The wind spread a growing plume of fake chlorine gas from the site of a mock wreck Wednesday morning.
The chlorine cloud was simulated using smoke bombs, and the groans of victims in the spill came from volunteers feigning injuries in a full-scale hazardous materials training exercise.
The training scenario, involving 29 local, state, federal and private-sector agencies, included a simulated wreck on John Deere Parkway near Grovetown involving a passenger van and a truck carrying a chlorine tank that ruptured.
But not all the moans and groans were fake. Five Martinez-Columbia Fire Rescue firefighters were overcome with heat, and another injured his knee, said exercise coordinator Pam Tucker, Columbia County Emergency and Operations director.
"We've done these exercises in July and August," Tucker said, adding that fire officials opted not to have the firefighters wear full turnout gear on those occasions. "Today, because the weather was so much better and cooler, they decided to wear (the full turnout gear), do everything as they would in real life."
The primary goal of the exercise was to provide a large-scale training opportunity for the fire department's Hazardous Materials Response Team.
"(Training) is always impor-tant because we always find things we can improve on," said Martinez-Columbia Special Operations Chief Danny Kuhlmann, who oversees the haz-mat team.
"That's what the purpose of the drill is, to find out what we need to work on."
Kuhlmann said the haz-mat team tries to participate in large-scale exercises about every other year.
"We found out we've got some limitations," Kuhlmann said, adding that the department needs another tow vehicle to transport the three haz-mart trailers, dive team trailer and CERT trailer.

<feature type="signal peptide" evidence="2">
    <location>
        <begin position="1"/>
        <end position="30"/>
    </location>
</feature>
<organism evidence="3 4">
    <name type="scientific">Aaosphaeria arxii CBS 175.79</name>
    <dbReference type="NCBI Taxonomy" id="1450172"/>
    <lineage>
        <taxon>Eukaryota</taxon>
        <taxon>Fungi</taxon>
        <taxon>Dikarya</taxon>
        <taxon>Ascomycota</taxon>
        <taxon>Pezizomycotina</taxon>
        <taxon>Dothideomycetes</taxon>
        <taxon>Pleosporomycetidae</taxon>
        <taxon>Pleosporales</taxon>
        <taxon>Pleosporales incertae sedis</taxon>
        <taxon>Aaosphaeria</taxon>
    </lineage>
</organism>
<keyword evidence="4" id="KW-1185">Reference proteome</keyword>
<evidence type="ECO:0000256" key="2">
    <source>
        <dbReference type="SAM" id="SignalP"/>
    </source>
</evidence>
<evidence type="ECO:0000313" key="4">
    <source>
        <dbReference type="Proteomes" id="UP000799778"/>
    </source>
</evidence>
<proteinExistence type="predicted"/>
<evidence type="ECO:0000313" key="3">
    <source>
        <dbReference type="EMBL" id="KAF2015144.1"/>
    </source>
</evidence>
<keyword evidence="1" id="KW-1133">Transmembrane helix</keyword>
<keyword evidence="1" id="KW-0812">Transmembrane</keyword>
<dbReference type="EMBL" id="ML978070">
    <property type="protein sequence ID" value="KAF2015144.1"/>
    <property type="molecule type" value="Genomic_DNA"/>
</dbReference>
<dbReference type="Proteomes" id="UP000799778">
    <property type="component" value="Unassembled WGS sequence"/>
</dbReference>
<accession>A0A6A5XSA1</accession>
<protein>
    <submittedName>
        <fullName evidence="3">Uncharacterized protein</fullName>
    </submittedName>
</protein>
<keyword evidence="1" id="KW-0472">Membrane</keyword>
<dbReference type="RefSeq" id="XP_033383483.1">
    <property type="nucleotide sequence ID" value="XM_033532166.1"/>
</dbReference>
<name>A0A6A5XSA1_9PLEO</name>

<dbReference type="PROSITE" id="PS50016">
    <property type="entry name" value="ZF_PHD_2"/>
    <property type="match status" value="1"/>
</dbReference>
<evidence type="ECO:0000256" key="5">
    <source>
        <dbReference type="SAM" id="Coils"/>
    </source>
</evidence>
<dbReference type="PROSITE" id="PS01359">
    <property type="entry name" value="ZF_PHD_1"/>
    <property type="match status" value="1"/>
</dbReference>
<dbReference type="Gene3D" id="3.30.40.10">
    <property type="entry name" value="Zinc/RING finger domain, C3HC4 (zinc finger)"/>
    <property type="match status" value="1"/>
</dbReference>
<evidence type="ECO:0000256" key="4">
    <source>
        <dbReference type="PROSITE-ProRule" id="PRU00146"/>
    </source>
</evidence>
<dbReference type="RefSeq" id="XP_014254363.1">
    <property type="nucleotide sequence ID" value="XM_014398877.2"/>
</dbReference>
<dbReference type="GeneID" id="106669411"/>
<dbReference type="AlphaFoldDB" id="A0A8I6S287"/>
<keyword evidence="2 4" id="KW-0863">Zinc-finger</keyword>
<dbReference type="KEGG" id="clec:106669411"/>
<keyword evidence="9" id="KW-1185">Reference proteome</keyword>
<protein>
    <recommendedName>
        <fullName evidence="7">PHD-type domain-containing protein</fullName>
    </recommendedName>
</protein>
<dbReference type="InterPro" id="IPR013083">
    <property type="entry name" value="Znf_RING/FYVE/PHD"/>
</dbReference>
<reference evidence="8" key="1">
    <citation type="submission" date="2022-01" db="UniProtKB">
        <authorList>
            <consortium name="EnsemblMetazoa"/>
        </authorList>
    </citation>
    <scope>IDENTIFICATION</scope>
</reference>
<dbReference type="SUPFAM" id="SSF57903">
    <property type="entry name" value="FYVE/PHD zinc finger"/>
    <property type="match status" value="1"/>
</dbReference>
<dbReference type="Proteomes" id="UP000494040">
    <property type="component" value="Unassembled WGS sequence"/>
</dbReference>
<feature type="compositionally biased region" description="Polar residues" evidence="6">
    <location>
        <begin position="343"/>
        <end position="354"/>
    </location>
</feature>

"I don't think the command post worked as well as it should have."
The exercise also gave hospitals a chance to test the new Community Decontamination Center with an influx of nearly 100 victims. Most of those simulated patients sought out medical treatment on their own after being near or hearing about the incident. After the January 2005 chlorine spill in Graniteville, many people in similar situations went to area hospitals, Tucker said.
Tucker, whose office organizes large training exercises at least once every three years, praised firefighters and haz-mat team members for knocking down the chlorine vapors and, using real wind data, getting ahead of the fictional chlorine cloud.
"I was very pleased with everybody," Tucker said, "especially the haz-mat team's ability to get up the decontamination tent and start treating patients so quickly. That is critical."
Nine volunteers acting as critically injured victims at the scene were decontaminated, then transferred to hospitals via ambulance.
A 10th "victim," who had severe burns, was airlifted for quicker treatment.
"Everybody stepped up," Tucker said. "Everybody worked together. Everybody knew their role and came out and did their role."
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